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Punctal plugs have both pros and cons. The pros are that they are a safe method to retain tears on the ocular surface and have value in relieving symptoms when tear production is borderline or if the duration of applied tear substitutes needs to be prolonged. They are helpful as adjunctive treatment in the management of dry eye disease.
The cons are that when applied in the presence of inflammation that can occur as part of dry eye disease, they may aggravate symptoms by allowing the inflamed tear to have prolonged contact with the surface of the eye. Therefore, my recommendation is to treat the underlying inflammation before placing the plugs. Another con is that they can fall out and need frequent replacement. Rarely, the plug can provoke a localized inflammatory reaction in the tissue of the eyelid and produce a granuloma at the opening of the tear drainage puncta.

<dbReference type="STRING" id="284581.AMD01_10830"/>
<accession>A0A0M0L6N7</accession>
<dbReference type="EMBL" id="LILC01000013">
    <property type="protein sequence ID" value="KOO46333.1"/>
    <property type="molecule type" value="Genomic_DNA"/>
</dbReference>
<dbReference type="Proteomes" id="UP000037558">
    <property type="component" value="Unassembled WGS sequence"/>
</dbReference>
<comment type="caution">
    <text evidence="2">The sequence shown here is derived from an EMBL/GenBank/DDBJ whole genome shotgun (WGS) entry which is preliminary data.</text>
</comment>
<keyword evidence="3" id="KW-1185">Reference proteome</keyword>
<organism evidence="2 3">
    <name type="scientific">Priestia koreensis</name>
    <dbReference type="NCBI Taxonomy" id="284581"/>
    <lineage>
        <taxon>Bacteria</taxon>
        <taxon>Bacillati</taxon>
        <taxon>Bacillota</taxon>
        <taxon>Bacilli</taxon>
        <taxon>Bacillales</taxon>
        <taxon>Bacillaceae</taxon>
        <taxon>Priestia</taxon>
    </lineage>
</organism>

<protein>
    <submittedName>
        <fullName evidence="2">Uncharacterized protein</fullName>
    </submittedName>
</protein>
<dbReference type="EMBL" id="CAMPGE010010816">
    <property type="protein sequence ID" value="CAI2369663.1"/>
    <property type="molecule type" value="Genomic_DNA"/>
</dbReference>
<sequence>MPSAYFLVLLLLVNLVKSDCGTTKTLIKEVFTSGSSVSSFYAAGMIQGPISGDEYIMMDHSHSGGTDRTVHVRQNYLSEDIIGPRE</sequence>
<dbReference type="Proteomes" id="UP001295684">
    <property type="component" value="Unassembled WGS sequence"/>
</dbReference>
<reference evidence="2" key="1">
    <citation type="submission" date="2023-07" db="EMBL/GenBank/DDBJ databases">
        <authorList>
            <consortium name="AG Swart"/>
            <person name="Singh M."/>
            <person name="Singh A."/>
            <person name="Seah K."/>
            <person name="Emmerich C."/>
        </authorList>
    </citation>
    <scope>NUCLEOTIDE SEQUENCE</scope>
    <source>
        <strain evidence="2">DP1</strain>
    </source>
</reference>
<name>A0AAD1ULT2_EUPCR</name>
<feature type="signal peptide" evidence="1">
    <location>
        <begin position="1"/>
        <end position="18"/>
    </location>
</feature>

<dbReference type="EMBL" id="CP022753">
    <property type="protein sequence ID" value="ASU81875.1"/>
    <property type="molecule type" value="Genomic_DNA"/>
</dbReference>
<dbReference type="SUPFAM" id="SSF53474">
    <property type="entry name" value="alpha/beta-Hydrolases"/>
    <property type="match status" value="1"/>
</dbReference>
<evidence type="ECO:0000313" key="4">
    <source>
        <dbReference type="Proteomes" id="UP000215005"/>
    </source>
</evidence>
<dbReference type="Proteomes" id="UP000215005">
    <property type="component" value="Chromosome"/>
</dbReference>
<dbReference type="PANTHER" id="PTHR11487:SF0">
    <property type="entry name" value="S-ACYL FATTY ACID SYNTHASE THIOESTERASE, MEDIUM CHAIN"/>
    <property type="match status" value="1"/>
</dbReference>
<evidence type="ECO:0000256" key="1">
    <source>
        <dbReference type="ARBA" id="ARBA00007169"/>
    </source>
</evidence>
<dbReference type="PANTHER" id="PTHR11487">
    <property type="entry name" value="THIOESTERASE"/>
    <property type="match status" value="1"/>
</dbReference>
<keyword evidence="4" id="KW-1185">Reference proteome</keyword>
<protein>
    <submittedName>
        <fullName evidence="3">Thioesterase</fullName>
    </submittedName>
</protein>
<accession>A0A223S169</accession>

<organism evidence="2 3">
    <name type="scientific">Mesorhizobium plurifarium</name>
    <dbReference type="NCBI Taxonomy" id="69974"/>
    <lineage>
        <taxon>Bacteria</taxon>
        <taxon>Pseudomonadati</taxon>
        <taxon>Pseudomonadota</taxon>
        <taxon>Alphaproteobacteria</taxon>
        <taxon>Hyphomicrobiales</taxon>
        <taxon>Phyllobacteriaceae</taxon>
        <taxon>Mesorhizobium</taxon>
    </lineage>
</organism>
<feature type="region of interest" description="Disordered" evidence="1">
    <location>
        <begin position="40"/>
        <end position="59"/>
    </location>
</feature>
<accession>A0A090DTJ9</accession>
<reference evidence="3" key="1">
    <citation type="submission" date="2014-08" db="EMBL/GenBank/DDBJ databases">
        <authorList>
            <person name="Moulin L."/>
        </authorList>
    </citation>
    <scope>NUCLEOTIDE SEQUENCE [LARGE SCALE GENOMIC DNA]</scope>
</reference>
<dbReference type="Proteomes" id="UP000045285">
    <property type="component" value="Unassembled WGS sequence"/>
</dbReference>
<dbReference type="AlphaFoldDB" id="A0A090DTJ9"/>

On balance, punctal plugs are a useful adjunctive treatment for dry eye disease but should be used in conjunction with other therapies to control inflammation.
By Gary Foulks, MD
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